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Johnny Cash at San Quentin Live
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Johnny Cash At San Quentin (Live)
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Audio, Cassette, Live, Original recording remastered, July 4, 2000
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At San Quentin is the 31st overall album by Johnny Cash, and a recording of a live concert given to the inmates of San Quentin State Prison. The concert was filmed by Granada Television. The album was a follow-up to Cash's previous live album, the critically acclaimed and commercially successful At Folsom Prison. On the original LP release, the song order was changed and several songs were cut, presumably for space reasons. Despite the title of the version released on CD in 2000 – At San Quentin (The Complete 1969 Concert) – the CD does not contain the entire concert uncut, but does feature additional tracks and running order that parallels the actual setlist. In 2010, the album was reissued on vinyl by Sundazed Records with the original Columbia catalog number LP 5362. The reissued Sundazed vinyl is an exact copy of the original record except that the back cover has a barcode and indicates it is a Sundazed issue. Performed but not included were the songs "Jackson" and "Orange Blossom Special", which are included in the video release of the show. Two songs were somehow slowed down by half a step ("Starkville City Jail" and "Blistered"), possibly due to using another tape machine while the tape on the original machine was changed. The album was certified gold on August 12, 1969, platinum and double platinum on November 21, 1986, and triple platinum on March 27, 2003 by the RIAA. The album was nominated for a number of Grammy Awards, including Album of the Year and won Best Male Country Vocal Performance for "A Boy Named Sue." Side 1 "Wanted Man" (Bob Dylan) "Wreck of the Old 97"* (arranged by Cash, Bob Johnston, Norman Blake) "I Walk the Line" "Darling Companion" (John Sebastian) "Starkville City Jail" Side 2 "San Quentin" "San Quentin" "A Boy Named Sue" (Shel Silverstein) "(There'll Be) Peace in the Valley" (Thomas A. Dorsey) "Folsom Prison Blues"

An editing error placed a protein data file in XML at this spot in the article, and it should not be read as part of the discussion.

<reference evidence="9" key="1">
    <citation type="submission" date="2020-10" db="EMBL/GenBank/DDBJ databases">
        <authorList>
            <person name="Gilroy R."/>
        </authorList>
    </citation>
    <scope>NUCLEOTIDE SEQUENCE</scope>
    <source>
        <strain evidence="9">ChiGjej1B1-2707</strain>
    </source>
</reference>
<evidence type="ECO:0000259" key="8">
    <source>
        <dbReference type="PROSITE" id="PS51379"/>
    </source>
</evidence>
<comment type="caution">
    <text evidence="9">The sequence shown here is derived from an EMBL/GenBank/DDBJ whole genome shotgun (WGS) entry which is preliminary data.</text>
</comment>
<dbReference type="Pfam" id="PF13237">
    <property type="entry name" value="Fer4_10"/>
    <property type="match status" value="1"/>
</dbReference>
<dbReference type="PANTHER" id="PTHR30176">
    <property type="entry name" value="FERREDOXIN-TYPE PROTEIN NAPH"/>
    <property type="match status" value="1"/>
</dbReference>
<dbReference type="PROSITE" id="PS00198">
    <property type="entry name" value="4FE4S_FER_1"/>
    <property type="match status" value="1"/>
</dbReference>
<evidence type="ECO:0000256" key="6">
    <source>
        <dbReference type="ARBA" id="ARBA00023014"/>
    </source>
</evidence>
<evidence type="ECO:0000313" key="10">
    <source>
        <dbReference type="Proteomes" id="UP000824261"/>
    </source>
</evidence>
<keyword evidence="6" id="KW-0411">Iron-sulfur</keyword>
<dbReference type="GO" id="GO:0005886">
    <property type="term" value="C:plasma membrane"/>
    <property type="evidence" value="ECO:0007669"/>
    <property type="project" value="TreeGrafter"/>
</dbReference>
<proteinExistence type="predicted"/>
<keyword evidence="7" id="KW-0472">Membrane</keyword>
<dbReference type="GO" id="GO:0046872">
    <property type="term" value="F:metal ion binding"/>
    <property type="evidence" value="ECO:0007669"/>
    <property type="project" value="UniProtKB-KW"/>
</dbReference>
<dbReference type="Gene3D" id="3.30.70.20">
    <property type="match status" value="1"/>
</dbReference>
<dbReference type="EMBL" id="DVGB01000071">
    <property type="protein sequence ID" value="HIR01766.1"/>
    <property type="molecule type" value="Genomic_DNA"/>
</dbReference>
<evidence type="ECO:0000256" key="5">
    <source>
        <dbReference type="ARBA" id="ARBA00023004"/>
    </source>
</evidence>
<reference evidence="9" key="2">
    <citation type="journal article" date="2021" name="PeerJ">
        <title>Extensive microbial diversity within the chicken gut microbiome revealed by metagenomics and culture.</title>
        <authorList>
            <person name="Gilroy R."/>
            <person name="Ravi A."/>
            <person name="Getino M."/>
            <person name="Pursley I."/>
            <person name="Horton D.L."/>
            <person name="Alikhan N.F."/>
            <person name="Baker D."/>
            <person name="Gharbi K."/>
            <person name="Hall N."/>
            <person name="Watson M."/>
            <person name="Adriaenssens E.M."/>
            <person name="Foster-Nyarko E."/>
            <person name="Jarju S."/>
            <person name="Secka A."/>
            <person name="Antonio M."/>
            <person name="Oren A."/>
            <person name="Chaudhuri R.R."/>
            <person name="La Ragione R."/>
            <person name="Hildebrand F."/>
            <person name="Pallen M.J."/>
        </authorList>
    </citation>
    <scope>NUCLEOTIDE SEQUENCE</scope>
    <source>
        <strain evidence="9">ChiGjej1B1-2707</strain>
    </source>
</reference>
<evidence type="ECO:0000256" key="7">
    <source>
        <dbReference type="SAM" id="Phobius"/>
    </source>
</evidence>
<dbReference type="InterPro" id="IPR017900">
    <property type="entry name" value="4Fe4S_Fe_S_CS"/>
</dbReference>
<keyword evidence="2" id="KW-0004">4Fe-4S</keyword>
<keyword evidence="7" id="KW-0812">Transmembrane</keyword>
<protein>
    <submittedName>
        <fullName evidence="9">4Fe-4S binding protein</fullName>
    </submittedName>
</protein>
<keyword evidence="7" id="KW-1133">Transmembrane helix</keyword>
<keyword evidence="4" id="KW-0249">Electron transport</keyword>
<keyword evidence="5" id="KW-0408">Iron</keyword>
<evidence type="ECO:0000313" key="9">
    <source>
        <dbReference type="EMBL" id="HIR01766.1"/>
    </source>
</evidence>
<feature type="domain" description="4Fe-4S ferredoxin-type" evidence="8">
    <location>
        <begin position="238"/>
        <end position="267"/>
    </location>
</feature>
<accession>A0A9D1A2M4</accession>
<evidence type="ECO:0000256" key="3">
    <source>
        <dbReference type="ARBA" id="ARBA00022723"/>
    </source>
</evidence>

Top customer reviews
People have always lumped Johnny into the "country" category, but that's extremely misleading. Like other great artists, Johnny isn't so easily stereotyped and this live recording from San quentin in 1969 proves that this claim has been true for decades. If one must pigeonhole this legend, then how about tossing him into the "American Music" bin? It's true that Johnny was well versed in all forms of American music, from folk through blues, country, gospel and rock. He even had an appreciation of jazz, but one can only find subtle hints in the music he played. But rest assured - he went well beyond the confines of country.
Hot on the heels of his Live at Folsom Prison album in '68, San Quentin has quite a different song list and better performances. I like the Folsom set, but Johnny was not in his best form for that date, suffering from a sore, dry throat. The San Quentin show was even more confident and more aggressive. The CD format, which allowed producers to include all of the original concert, is a blessing.
Fortunately, the explicative from "A Boy Named Sue" was passed through this version unbleeped and although I don't need to hear SOB, it does fit the mood and makes the song flow better. Not only that, but the attitude behind the cursing makes the whole set more real. One can only imagine that the tension prior to and during these prison shows was different than the typical concert. The band/crowd interaction certainly has a personality all its own.
Johnny was a very down-to-earth person and that fact was reflected in his music. But he also was well traveled and was a very intellegent thinker. It's easy to listen to his latest offerings and see him as the sage icon, but if one goes back and listens to his old recordings, like San quentin, you'll see that he was well down the path decades ago.
This is not an easy or enjoyable recording, because the setting was not easy or enjoyable. But it is a tour de force with power and might. It has as much power today as it had in 1969. Get it now!